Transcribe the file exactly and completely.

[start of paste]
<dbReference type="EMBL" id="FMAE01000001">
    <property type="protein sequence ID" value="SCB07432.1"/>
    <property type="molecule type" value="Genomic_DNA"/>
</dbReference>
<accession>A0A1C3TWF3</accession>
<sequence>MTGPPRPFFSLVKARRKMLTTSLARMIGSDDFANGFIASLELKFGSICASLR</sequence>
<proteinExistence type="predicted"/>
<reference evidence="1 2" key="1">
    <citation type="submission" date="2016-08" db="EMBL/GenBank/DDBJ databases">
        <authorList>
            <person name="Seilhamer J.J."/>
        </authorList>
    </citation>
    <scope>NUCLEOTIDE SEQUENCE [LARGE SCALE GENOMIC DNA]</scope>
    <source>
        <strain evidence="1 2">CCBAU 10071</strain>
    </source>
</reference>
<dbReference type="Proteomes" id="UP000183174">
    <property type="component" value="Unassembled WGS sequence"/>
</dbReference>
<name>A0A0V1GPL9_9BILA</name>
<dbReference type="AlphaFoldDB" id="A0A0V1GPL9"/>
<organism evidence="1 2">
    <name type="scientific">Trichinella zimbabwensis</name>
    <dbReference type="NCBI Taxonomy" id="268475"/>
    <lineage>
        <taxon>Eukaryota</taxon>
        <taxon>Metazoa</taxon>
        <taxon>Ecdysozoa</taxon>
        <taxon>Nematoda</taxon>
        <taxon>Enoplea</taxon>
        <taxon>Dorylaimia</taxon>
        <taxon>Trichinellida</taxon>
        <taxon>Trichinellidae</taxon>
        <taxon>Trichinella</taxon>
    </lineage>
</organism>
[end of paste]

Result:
<dbReference type="EMBL" id="FMAE01000001">
    <property type="protein sequence ID" value="SCB07432.1"/>
    <property type="molecule type" value="Genomic_DNA"/>
</dbReference>
<accession>A0A1C3TWF3</accession>
<sequence>MTGPPRPFFSLVKARRKMLTTSLARMIGSDDFANGFIASLELKFGSICASLR</sequence>
<proteinExistence type="predicted"/>
<reference evidence="1 2" key="1">
    <citation type="submission" date="2016-08" db="EMBL/GenBank/DDBJ databases">
        <authorList>
            <person name="Seilhamer J.J."/>
        </authorList>
    </citation>
    <scope>NUCLEOTIDE SEQUENCE [LARGE SCALE GENOMIC DNA]</scope>
    <source>
        <strain evidence="1 2">CCBAU 10071</strain>
    </source>
</reference>
<dbReference type="Proteomes" id="UP000183174">
    <property type="component" value="Unassembled WGS sequence"/>
</dbReference>
<name>A0A0V1GPL9_9BILA</name>
<dbReference type="AlphaFoldDB" id="A0A0V1GPL9"/>
<organism evidence="1 2">
    <name type="scientific">Trichinella zimbabwensis</name>
    <dbReference type="NCBI Taxonomy" id="268475"/>
    <lineage>
        <taxon>Eukaryota</taxon>
        <taxon>Metazoa</taxon>
        <taxon>Ecdysozoa</taxon>
        <taxon>Nematoda</taxon>
        <taxon>Enoplea</taxon>
        <taxon>Dorylaimia</taxon>
        <taxon>Trichinellida</taxon>
        <taxon>Trichinellidae</taxon>
        <taxon>Trichinella</taxon>
    </lineage>
</organism>